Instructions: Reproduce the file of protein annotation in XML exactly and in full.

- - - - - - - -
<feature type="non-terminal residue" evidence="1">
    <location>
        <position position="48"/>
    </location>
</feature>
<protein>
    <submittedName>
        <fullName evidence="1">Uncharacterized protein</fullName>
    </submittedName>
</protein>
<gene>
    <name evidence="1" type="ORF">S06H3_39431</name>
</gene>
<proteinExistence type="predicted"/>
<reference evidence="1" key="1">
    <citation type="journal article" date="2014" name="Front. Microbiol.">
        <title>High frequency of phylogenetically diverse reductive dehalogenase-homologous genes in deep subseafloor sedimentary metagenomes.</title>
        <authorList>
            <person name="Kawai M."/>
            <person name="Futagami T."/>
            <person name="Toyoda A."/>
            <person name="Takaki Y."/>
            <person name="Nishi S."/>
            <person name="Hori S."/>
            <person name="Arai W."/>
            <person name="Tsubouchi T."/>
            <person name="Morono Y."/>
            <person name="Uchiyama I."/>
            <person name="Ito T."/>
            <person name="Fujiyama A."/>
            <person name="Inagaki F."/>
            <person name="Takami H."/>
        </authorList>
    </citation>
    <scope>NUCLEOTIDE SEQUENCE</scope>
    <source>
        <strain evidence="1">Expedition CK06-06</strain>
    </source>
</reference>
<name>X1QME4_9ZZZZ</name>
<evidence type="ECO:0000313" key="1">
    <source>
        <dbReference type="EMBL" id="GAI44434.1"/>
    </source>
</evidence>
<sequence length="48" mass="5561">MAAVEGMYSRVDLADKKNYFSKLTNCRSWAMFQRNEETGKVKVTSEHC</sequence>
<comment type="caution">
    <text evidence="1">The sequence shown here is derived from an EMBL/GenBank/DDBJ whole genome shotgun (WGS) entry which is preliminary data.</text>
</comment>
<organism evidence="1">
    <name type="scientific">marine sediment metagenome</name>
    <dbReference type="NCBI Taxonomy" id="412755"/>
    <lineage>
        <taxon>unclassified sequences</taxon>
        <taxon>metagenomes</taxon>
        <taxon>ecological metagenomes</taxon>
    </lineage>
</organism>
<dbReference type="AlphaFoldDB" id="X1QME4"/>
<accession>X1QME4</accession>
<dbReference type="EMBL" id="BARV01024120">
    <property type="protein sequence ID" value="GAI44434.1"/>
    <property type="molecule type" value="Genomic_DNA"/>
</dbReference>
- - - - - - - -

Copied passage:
<feature type="non-terminal residue" evidence="1">
    <location>
        <position position="48"/>
    </location>
</feature>
<protein>
    <submittedName>
        <fullName evidence="1">Uncharacterized protein</fullName>
    </submittedName>
</protein>
<gene>
    <name evidence="1" type="ORF">S06H3_39431</name>
</gene>
<proteinExistence type="predicted"/>
<reference evidence="1" key="1">
    <citation type="journal article" date="2014" name="Front. Microbiol.">
        <title>High frequency of phylogenetically diverse reductive dehalogenase-homologous genes in deep subseafloor sedimentary metagenomes.</title>
        <authorList>
            <person name="Kawai M."/>
            <person name="Futagami T."/>
            <person name="Toyoda A."/>
            <person name="Takaki Y."/>
            <person name="Nishi S."/>
            <person name="Hori S."/>
            <person name="Arai W."/>
            <person name="Tsubouchi T."/>
            <person name="Morono Y."/>
            <person name="Uchiyama I."/>
            <person name="Ito T."/>
            <person name="Fujiyama A."/>
            <person name="Inagaki F."/>
            <person name="Takami H."/>
        </authorList>
    </citation>
    <scope>NUCLEOTIDE SEQUENCE</scope>
    <source>
        <strain evidence="1">Expedition CK06-06</strain>
    </source>
</reference>
<name>X1QME4_9ZZZZ</name>
<evidence type="ECO:0000313" key="1">
    <source>
        <dbReference type="EMBL" id="GAI44434.1"/>
    </source>
</evidence>
<sequence length="48" mass="5561">MAAVEGMYSRVDLADKKNYFSKLTNCRSWAMFQRNEETGKVKVTSEHC</sequence>
<comment type="caution">
    <text evidence="1">The sequence shown here is derived from an EMBL/GenBank/DDBJ whole genome shotgun (WGS) entry which is preliminary data.</text>
</comment>
<organism evidence="1">
    <name type="scientific">marine sediment metagenome</name>
    <dbReference type="NCBI Taxonomy" id="412755"/>
    <lineage>
        <taxon>unclassified sequences</taxon>
        <taxon>metagenomes</taxon>
        <taxon>ecological metagenomes</taxon>
    </lineage>
</organism>
<dbReference type="AlphaFoldDB" id="X1QME4"/>
<accession>X1QME4</accession>
<dbReference type="EMBL" id="BARV01024120">
    <property type="protein sequence ID" value="GAI44434.1"/>
    <property type="molecule type" value="Genomic_DNA"/>
</dbReference>